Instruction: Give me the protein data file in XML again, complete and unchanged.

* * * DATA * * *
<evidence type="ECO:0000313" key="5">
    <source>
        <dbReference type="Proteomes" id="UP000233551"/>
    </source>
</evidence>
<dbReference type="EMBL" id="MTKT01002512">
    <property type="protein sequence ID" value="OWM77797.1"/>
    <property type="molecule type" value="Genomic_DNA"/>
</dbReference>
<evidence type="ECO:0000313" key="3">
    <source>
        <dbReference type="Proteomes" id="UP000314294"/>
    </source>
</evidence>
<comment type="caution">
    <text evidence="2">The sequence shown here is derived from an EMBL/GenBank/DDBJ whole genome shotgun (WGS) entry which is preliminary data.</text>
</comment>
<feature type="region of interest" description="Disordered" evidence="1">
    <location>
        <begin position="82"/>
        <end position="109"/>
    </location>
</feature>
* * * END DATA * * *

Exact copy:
<evidence type="ECO:0000313" key="5">
    <source>
        <dbReference type="Proteomes" id="UP000233551"/>
    </source>
</evidence>
<dbReference type="EMBL" id="MTKT01002512">
    <property type="protein sequence ID" value="OWM77797.1"/>
    <property type="molecule type" value="Genomic_DNA"/>
</dbReference>
<evidence type="ECO:0000313" key="3">
    <source>
        <dbReference type="Proteomes" id="UP000314294"/>
    </source>
</evidence>
<comment type="caution">
    <text evidence="2">The sequence shown here is derived from an EMBL/GenBank/DDBJ whole genome shotgun (WGS) entry which is preliminary data.</text>
</comment>
<feature type="region of interest" description="Disordered" evidence="1">
    <location>
        <begin position="82"/>
        <end position="109"/>
    </location>
</feature>